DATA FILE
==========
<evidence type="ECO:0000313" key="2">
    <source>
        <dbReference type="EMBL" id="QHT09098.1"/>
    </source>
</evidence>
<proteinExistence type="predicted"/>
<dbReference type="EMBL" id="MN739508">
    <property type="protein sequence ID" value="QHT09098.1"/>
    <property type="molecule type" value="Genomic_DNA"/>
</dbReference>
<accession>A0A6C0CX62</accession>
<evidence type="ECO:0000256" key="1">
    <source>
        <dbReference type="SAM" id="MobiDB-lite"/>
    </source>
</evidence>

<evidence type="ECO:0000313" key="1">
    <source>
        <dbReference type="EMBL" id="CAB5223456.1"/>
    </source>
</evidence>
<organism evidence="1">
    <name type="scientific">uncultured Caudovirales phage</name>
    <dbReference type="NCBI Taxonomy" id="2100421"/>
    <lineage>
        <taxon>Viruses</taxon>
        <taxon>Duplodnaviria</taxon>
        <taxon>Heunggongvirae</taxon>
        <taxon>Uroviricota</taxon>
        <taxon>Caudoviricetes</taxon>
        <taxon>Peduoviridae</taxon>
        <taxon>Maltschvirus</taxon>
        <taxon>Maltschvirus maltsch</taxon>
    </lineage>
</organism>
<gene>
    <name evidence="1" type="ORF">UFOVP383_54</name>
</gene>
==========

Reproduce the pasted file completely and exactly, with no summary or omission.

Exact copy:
<evidence type="ECO:0000313" key="2">
    <source>
        <dbReference type="EMBL" id="QHT09098.1"/>
    </source>
</evidence>
<proteinExistence type="predicted"/>
<dbReference type="EMBL" id="MN739508">
    <property type="protein sequence ID" value="QHT09098.1"/>
    <property type="molecule type" value="Genomic_DNA"/>
</dbReference>
<accession>A0A6C0CX62</accession>
<evidence type="ECO:0000256" key="1">
    <source>
        <dbReference type="SAM" id="MobiDB-lite"/>
    </source>
</evidence>

<evidence type="ECO:0000313" key="1">
    <source>
        <dbReference type="EMBL" id="CAB5223456.1"/>
    </source>
</evidence>
<organism evidence="1">
    <name type="scientific">uncultured Caudovirales phage</name>
    <dbReference type="NCBI Taxonomy" id="2100421"/>
    <lineage>
        <taxon>Viruses</taxon>
        <taxon>Duplodnaviria</taxon>
        <taxon>Heunggongvirae</taxon>
        <taxon>Uroviricota</taxon>
        <taxon>Caudoviricetes</taxon>
        <taxon>Peduoviridae</taxon>
        <taxon>Maltschvirus</taxon>
        <taxon>Maltschvirus maltsch</taxon>
    </lineage>
</organism>
<gene>
    <name evidence="1" type="ORF">UFOVP383_54</name>
</gene>